Daniel Ingvarson is the co-founder of MoxieReader, a K-12 mobile technology that motivates students to read more using a reading fitness tracker personalized according to their reading level and interests. Ingvarson built the first education internet service provider in Australia in 1993, the first school-specific internet gateway in 1995, and in 1998, the first internet portal that linked logins to internet activity in a centralized infrastructure. Ingvarson went on to create and lead Australia’s National Schools Interoperability Program (NSIP), and later moved to New York to assist the State Education Department with the implementation of a data interoperability and single sign-on system designed to ensure secure digital ecosystems. He also helped found and launch the k12 Federation, an educational cooperative funded by the Gates Foundation that provides a range of technology services for the K through 12 education community, including identity, interoperability, security, and other collaborative solutions.

How did your education and previous professional experience shape your current work at MoxieReader?

Both of my parents were classroom educators, and I was working in schools before I finished high school, so you could say I’ve never not been a part of the education field. I wrote my honor’s thesis on the social impact of the introduction of the internet in Australia, and built the first education internet service provider and learning management system in Australia. That company grew to a 75-person staff and I later sold it before moving on to my next project: founding the National Schools Interoperability Program in Australia. My family and I later moved to the US and worked on state and not-for-profit projects before founding MoxieReader. MoxieReader is really the culmination of my work in edtech and my passion for education.

How do you hope your work at MoxieReader will change the way students approach reading and literacy?

My hope is that MoxieReader will be an example of leveraging edtech to achieve MoxieReader’s goals of getting students to read more and of helping them build that daily reading practice in a fun and engaging way. We also aim to extend the reach of classroom influence by engaging students with real-time team interactions and using electronic nudges to help parents to know when and how to help their children.

What broad trends do you think will have the most impact on learning in the years ahead?

For me, it’s utilizing machine learning to both excite teachers and impact student agency. It starts when we make the IT disappear into daily classroom practice. This gathering of data without impact can be used to enhance teacher capability by identifying and removing inefficient classroom practice, by giving guidance on how to provide differentiated instruction, and by saving teacher time and overhead, which opens up classroom time for more personalized instruction. However, the truly massive leap comes when we can use machine learning to provide feedback and guidance to students independent of one-on-one teacher instruction. Machine learning offers the promise of domain-specific guidance and feedback that takes the advanced learning pedagogies and classroom instructions which are only available to the highest fee-paying students and makes them available in almost every connected classroom on the planet.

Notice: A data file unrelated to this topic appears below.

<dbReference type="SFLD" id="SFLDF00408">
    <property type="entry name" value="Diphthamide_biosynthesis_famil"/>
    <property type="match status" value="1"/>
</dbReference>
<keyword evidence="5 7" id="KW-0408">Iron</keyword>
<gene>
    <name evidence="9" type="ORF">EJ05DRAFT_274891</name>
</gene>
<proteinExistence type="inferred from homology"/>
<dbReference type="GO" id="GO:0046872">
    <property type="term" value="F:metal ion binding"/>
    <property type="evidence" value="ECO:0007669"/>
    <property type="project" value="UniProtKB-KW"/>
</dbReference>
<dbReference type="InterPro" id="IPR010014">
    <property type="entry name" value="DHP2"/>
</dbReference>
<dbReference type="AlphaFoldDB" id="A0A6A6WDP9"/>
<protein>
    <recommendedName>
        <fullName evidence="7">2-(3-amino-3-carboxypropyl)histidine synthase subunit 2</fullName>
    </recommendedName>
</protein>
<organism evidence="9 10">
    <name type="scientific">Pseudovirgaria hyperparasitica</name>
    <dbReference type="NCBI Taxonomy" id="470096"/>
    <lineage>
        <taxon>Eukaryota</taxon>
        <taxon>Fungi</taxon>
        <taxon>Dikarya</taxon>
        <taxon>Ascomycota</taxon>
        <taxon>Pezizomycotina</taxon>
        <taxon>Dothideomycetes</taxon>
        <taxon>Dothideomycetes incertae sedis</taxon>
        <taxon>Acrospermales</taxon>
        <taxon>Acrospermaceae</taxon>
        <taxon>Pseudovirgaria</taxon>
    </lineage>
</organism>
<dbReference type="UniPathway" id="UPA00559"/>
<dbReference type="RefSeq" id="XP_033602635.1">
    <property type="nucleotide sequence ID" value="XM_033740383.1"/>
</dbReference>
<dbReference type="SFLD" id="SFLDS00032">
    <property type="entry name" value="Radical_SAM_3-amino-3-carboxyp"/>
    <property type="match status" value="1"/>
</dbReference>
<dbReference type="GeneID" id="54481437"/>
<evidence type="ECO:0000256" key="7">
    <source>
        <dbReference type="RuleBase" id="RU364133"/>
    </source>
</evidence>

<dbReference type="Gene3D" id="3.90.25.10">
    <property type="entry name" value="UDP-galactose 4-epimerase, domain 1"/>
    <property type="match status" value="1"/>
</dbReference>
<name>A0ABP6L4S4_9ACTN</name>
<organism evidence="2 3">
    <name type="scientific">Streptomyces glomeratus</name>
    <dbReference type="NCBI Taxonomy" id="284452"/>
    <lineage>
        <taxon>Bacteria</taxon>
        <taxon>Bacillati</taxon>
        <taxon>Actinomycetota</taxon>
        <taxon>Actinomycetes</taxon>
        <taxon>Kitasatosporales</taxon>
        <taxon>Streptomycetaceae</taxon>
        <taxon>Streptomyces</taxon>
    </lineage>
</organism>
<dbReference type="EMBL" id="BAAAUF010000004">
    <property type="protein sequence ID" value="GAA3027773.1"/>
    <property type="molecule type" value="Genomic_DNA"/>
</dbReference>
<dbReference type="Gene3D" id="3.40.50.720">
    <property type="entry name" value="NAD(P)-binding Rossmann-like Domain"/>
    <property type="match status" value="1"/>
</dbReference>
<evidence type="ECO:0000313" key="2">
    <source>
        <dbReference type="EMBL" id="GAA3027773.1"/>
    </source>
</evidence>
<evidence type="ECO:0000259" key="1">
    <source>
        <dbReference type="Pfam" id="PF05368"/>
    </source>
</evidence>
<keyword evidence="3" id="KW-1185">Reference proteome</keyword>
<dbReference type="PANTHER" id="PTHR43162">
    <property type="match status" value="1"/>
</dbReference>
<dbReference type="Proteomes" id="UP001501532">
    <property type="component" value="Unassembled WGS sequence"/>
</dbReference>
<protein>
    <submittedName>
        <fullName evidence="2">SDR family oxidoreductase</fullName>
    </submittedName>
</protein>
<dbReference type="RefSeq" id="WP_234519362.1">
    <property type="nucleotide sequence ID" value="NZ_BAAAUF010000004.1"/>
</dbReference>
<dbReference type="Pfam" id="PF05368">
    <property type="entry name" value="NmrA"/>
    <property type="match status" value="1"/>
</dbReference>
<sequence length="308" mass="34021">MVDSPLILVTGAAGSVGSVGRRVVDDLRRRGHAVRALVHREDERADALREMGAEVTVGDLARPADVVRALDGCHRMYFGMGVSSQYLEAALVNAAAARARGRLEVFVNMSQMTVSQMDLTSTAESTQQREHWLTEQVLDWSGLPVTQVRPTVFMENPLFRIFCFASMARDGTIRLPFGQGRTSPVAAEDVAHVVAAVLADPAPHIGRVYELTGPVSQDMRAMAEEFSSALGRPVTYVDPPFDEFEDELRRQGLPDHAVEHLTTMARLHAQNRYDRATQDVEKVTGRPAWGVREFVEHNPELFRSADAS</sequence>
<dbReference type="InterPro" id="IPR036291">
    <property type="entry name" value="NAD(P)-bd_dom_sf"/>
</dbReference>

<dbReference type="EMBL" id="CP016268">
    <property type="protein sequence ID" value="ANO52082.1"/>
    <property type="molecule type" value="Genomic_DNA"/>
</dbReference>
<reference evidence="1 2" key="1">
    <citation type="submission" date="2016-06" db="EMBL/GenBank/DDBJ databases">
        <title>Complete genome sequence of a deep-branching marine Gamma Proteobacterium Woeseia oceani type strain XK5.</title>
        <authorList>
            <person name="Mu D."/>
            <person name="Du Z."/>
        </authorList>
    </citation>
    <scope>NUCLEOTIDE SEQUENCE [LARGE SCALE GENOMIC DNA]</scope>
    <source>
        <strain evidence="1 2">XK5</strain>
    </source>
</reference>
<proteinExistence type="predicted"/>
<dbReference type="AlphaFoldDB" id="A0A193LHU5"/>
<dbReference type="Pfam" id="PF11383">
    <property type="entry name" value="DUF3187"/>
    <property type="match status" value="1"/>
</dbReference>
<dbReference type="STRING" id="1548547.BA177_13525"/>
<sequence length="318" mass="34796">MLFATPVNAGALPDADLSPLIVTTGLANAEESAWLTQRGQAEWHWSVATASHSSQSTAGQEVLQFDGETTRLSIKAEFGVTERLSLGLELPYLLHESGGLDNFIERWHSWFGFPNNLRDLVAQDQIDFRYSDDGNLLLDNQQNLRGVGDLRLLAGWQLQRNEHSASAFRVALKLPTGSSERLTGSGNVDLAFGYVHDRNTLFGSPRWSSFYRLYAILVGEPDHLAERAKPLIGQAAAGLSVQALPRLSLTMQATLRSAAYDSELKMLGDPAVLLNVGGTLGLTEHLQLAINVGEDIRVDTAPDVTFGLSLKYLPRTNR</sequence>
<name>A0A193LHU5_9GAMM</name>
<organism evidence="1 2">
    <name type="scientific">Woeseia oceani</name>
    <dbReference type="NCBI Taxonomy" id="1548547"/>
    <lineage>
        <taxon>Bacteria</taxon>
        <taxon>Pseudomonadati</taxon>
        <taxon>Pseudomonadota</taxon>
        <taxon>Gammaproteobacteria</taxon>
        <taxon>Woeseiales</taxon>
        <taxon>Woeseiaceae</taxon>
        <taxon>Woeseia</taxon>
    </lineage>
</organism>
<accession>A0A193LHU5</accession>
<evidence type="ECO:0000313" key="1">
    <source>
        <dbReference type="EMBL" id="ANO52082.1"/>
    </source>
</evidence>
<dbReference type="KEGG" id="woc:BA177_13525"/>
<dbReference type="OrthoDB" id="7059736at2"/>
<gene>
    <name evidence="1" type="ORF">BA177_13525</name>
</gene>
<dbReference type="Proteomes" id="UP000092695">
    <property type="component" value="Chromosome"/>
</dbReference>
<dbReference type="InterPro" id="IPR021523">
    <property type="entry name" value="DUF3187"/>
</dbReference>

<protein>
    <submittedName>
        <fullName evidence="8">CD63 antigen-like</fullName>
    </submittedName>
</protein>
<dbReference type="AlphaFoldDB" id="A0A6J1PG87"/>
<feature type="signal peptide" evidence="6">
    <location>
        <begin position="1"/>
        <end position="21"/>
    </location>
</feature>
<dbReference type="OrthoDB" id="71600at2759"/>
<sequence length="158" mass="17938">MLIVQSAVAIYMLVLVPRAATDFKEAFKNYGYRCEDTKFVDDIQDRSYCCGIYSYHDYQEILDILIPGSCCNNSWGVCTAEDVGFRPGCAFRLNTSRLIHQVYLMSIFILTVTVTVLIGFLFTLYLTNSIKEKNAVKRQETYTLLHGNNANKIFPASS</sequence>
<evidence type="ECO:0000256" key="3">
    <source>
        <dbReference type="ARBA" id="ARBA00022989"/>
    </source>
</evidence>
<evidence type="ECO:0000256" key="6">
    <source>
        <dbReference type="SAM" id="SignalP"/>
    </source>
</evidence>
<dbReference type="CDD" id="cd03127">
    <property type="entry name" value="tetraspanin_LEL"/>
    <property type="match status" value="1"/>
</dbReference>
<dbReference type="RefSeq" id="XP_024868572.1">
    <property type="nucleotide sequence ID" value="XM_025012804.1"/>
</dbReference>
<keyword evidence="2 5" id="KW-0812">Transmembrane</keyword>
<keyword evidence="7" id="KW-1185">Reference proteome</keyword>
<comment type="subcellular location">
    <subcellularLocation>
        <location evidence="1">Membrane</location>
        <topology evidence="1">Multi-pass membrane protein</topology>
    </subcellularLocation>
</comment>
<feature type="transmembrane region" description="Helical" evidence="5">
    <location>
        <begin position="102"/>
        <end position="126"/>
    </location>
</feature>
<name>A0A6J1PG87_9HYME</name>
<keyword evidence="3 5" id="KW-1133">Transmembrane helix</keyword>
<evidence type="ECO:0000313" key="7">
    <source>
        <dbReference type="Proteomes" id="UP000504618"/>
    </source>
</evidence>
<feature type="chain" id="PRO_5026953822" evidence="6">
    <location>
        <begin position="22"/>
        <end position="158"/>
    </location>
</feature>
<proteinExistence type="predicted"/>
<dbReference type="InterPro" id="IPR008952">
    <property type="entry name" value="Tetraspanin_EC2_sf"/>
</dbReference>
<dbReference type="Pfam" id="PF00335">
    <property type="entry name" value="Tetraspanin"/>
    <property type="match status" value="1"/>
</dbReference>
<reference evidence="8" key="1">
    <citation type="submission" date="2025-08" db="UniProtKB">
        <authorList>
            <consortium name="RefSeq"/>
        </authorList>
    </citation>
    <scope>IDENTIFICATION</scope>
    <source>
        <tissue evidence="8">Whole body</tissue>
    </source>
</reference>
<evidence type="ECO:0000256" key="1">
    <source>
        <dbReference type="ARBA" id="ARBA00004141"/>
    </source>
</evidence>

What are your future plans, if any, for MoxieReader?

On the one hand, it’s pretty simple, actually. We plan to reach as many classrooms as we can to inspire kids to develop a daily reading practice. That's no small goal, as no other activity is so impactful and accessible as reading. On the other side of the coin, we have pretty technically sophisticated plans, too. Machine learning will form the backbone of how we predict and apply the suggestions, prompts, and interventions that can best assist learners. For example, our book review feature will grow into a full, guided, and reflective writing system that helps students from all points on the literacy spectrum.

Who are the most interesting people you are following on Twitter?

Sam Altman, Tom Vander Ark, and Malcolm Gladwell. They have really interesting perspectives on my three favorite topics: education, tech, and entrepreneurship.

Image: Courtesy Dan Ingvarson